The day was marked by a long-distance breakaway move by five riders, with initial attacker Dmitri Champion (AG2R-La Mondiale) being joined up by Iban Mayoz (Footon-Servetto), Nicolas Vogondy (Bbox-Bouygues Telecom), Francis De Greef (Omega Pharma-Lotto) and Inaki Isasi (Euskaltel-Euskadi). The move however was swallowed up inside the closing kilometres by a fast moving peloton.

General classification after stage 4:

1, Fabian Cancellara (Team Saxo Bank) 18 hours 28 mins 55 secs

2, Geraint Thomas (Sky Professional Cycling Team) at 23 secs

3, Cadel Evans (BMC Racing Team) at 39 secs

4, Ryder Hesjedal (Garmin - Transitions) at mins 46 secs

5, Sylvain Chavanel (Quick Step) at 1 min 1 secs

6, Andy Schleck (Team Saxo Bank) at 1 min 9 secs

Irish:

11, Nicolas Roche (AG2R La Mondiale) at 1 min 42 secs

Thursday July 8th, Epernay – Montargis: 187.5 kilometres

British rider and six-time stage winner of the Tour de France Mark Cavendish finally picked up his first win of this year’s race with victory into Montargis today.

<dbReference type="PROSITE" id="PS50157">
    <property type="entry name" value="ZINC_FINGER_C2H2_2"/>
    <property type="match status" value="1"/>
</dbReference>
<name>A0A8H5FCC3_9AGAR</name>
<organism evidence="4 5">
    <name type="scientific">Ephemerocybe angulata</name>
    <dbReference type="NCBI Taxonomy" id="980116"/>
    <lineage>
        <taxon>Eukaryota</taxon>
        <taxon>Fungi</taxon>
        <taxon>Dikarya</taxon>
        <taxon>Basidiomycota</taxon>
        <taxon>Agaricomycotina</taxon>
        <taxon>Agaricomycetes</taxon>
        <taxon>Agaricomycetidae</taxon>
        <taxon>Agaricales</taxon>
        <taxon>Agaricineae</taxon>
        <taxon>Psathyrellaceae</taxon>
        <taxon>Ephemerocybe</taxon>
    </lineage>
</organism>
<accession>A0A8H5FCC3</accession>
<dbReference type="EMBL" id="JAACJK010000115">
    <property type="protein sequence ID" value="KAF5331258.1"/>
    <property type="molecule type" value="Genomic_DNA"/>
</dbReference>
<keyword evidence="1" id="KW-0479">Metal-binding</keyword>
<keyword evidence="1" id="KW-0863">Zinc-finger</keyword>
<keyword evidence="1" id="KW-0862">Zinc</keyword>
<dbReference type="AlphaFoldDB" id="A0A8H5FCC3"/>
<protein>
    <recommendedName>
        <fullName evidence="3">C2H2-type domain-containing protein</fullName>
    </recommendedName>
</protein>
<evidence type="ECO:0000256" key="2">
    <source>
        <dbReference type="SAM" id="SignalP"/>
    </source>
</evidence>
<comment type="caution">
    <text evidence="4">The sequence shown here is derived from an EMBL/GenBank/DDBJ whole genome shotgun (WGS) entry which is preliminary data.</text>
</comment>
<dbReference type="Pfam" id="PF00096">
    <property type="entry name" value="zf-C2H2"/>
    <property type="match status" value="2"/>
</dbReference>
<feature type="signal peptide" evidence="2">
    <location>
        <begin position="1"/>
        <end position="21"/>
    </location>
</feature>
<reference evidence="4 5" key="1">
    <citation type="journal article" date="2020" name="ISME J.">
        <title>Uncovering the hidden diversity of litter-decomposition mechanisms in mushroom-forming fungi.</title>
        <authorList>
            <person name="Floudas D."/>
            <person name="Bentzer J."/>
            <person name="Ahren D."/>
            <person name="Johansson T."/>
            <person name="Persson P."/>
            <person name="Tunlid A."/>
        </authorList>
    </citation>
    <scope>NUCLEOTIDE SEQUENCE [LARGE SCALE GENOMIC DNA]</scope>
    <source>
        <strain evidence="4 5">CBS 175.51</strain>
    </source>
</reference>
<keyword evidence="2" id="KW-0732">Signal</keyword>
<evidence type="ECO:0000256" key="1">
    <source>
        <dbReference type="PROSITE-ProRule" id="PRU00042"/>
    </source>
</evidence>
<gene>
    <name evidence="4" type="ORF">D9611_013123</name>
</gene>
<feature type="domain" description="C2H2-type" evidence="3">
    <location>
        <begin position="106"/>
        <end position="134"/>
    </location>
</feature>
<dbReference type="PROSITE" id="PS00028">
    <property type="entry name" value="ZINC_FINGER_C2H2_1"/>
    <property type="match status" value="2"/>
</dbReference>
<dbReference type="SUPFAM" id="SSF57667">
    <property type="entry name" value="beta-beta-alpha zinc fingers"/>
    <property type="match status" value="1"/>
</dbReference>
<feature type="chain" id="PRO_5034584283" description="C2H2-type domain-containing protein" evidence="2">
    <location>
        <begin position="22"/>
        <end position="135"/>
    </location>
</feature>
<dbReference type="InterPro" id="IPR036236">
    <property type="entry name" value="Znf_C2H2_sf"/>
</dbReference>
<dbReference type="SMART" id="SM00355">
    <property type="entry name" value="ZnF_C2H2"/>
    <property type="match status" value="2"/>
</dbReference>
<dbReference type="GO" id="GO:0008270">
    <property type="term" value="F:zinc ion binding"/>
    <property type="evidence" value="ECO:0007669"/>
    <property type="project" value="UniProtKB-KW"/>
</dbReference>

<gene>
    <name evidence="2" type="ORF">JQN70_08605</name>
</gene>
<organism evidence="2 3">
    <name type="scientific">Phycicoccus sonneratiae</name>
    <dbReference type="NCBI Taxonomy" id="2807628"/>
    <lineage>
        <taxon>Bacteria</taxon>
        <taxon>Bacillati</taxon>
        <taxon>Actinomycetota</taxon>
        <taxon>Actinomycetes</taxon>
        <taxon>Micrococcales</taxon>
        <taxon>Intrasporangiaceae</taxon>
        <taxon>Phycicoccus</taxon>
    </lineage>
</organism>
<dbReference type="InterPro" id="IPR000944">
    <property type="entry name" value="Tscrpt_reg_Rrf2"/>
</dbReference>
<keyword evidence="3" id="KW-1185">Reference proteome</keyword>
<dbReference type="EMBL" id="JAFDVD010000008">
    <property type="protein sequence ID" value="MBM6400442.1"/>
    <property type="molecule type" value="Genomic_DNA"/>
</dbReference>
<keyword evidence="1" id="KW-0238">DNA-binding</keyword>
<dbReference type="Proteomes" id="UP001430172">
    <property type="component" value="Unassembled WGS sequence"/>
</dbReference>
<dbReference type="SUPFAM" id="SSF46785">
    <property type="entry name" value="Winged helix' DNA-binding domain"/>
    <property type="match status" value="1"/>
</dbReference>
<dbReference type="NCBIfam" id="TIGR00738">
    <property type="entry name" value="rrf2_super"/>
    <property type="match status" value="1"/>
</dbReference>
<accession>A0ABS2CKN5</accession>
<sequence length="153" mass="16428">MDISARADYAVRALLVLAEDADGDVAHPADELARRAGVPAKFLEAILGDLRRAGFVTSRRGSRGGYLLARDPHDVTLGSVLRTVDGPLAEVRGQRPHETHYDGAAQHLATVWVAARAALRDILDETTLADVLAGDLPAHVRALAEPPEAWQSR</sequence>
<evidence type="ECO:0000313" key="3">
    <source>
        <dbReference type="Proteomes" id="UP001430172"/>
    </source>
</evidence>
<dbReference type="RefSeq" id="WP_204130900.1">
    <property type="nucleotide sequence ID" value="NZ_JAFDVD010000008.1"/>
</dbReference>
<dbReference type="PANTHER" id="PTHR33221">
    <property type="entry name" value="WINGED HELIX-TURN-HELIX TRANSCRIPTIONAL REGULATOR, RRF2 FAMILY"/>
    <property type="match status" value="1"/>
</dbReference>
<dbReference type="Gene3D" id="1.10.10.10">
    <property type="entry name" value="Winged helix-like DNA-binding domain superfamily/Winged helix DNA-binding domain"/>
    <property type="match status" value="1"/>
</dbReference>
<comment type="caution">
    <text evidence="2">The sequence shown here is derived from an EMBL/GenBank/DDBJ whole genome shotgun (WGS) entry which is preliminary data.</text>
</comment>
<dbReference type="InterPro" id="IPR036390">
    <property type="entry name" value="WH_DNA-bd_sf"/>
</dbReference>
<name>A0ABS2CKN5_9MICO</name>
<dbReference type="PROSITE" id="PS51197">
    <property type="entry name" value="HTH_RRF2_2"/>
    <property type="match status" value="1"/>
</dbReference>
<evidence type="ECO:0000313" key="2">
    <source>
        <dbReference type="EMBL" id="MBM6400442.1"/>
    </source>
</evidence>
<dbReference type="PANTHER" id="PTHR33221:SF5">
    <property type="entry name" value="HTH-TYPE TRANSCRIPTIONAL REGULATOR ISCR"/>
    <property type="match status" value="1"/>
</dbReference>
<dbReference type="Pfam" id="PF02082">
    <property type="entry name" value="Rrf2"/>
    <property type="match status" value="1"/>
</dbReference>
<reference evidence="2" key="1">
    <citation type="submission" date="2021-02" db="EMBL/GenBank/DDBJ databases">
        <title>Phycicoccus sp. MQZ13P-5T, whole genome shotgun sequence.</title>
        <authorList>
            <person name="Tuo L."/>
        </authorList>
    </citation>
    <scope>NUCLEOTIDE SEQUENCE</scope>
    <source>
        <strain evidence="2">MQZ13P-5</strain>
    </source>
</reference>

The HTC Columbia rider had been under pressure coming into this year's Tour following a string of near misses and an early season hampered by poor form but he laid all that to rest with a blistering finishing 200 metre kick to see off next placed Gerald Ciolek (Team Milram), Edvald Boasson Hagen (Sky Professional Cycling Team).

Nicolas Roche sprinted in a fine 14th place. The Ag2r La Mondiale rider remains an excellent eleventh overall, one minute 42 seconds behind the ongoing race leader Fabian Cancellara (Team Saxo Bank).

As was the case the day previously, a long distance breakaway featuring three riders was the story of the day. Jurgen van de Walle (QuickStep), Jose Ivan Gutierrez (Caisse d'Epargne) and Julian El Fares (Cofidis) jumped away inside the first 10 kilometres and remained clear for most of the 187.5 kilometre stage. The bunch controlled the gap however and while Gutierrez made a strong solo bid with seven kilometres remaining, he was hauled back three kilometres from the line, setting things up for a big bunch finish.

General classification after stage 5:

1, Fabian Cancellara (Team Saxo Bank) 22 hours 59 mins 45 secs

2, Geraint Thomas (Sky Professional Cycling Team) at 23 secs

3, Cadel Evans (BMC Racing Team) at 39 secs

4, Ryder Hesjedal (Garmin - Transitions) at 46 secs

5, Sylvain Chavanel (Quick Step) at 1 min 1 secs

6, Andy Schleck (Team Saxo Bank) at 1 min 9 secs

Irish:

11, Nicolas Roche (AG2R La Mondiale) at 1 min 42 secs